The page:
Norm Augustine is correct that historical illiteracy at the high school level threatens American’s economic and political pre-eminence and puts American workers at a competitive disadvantage (“The Education Our Economy Needs,” op-ed, Sept. 21). But what is missing in his piece are even more troubling problems in higher education. Our research of more than 1,000 schools around the country shows that our next generation of leaders is graduating from college with the same lack of foundational knowledge.
But when these same students go into college historically illiterate, our research shows that colleges are doing little or nothing to address the gaps. Only 5% of the schools we surveyed require a class in basic economics. Less than 20% of schools require American history or government. Across the country, institutions have largely abdicated their responsibility of pointing students to what they need to know in favor of an “anything goes” curriculum.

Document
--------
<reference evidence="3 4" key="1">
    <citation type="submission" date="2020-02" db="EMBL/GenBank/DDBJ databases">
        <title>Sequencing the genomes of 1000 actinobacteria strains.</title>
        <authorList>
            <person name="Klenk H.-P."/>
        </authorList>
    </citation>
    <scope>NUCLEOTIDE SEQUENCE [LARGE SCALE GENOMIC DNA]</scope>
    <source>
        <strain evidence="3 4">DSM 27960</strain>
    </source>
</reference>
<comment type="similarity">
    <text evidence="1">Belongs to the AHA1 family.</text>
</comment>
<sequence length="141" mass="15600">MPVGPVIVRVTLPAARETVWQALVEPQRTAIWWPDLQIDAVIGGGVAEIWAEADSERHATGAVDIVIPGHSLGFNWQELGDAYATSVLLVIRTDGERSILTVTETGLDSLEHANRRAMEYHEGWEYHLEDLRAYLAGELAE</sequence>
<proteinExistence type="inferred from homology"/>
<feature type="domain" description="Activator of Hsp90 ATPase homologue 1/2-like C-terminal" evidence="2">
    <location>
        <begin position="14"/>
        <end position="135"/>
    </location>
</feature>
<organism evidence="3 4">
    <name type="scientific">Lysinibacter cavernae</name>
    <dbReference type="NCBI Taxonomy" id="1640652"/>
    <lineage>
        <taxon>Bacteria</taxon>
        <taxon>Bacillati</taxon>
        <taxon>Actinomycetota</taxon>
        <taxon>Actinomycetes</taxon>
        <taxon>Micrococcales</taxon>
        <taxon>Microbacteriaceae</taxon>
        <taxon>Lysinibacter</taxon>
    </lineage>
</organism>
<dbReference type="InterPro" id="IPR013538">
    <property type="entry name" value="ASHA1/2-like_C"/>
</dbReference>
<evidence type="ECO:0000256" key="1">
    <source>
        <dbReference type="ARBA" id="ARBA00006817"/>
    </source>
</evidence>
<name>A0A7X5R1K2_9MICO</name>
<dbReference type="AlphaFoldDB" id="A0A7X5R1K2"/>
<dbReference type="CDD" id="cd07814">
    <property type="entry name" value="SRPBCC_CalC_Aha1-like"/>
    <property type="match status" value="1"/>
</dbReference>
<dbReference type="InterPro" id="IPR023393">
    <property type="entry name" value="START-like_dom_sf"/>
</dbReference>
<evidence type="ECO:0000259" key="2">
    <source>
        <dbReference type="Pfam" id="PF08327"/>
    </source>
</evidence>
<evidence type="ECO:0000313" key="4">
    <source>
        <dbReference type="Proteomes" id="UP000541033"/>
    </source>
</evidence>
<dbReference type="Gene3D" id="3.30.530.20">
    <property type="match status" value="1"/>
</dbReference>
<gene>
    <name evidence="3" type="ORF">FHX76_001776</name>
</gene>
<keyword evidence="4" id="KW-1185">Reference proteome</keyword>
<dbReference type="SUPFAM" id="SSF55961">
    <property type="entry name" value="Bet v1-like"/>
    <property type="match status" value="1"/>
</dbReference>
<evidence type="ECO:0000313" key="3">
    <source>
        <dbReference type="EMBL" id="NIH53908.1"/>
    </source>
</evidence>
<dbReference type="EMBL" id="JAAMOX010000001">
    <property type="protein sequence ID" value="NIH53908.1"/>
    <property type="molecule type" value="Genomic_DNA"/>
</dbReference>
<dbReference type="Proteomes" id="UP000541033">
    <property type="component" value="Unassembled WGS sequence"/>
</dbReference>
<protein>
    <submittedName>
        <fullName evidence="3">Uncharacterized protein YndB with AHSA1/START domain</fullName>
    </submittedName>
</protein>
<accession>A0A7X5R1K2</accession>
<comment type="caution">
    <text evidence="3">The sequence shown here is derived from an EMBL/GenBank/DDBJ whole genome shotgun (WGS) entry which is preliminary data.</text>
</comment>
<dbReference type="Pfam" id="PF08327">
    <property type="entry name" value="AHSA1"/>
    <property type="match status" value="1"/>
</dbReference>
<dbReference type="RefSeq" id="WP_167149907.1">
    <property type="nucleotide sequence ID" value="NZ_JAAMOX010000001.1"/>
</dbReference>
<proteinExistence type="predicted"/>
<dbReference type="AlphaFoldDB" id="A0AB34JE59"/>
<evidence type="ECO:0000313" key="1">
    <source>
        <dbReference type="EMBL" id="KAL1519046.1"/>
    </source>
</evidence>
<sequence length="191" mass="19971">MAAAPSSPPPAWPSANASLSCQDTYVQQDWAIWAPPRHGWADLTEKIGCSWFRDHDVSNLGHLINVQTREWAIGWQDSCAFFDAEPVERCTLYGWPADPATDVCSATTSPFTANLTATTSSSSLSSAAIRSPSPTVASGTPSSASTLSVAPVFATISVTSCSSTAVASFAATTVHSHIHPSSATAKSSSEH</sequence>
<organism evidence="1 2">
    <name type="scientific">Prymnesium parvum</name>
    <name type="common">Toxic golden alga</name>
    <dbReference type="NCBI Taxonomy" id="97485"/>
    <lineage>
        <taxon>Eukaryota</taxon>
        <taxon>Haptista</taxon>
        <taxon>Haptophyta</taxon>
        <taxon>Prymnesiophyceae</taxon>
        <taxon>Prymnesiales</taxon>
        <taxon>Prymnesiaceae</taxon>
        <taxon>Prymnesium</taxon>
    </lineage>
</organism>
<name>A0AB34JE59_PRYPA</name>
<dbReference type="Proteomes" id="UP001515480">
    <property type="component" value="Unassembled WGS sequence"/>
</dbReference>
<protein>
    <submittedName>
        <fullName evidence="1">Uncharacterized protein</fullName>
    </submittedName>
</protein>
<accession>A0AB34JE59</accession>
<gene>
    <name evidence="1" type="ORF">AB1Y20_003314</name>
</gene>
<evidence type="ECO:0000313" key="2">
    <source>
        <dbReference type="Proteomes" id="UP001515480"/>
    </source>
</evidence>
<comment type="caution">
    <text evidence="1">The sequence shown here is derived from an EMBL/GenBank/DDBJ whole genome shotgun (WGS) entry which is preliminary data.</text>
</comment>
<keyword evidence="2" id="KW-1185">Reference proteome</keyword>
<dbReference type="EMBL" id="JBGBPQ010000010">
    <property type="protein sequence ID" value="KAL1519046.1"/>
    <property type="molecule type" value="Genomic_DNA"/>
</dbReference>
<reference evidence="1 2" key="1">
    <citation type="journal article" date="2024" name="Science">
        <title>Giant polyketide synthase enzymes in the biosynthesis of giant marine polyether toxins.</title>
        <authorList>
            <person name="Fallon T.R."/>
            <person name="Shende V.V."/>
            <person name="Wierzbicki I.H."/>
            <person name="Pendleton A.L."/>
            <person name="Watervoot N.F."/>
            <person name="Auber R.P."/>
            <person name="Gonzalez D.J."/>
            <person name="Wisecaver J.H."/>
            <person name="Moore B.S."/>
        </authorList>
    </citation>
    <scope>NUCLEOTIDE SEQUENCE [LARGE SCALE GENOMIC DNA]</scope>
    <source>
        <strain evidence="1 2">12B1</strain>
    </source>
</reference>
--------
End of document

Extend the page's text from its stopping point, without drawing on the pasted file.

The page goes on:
A recent Roper survey found that 70% of Americans believe colleges and universities should require all students to take basic classes in core subjects such as writing, math, science, economics, U.S. history, and foreign language. That number spikes to 80% among 25- to 34-year-olds–those recently out of college who find that their diploma is often not worth the paper it’s printed on.
Our colleges must ensure that students are receiving an efficient and coherent liberal arts core if we want to retain our economic and political leadership. The issues raised by Mr. Augustine are part of a far bigger and more definitional challenge to America’s leadership, namely the disturbing failures in higher education to give our graduates the skills and knowledge they will need to succeed.
Anne D. Neal is the President of the American Council of Trustees and Alumni.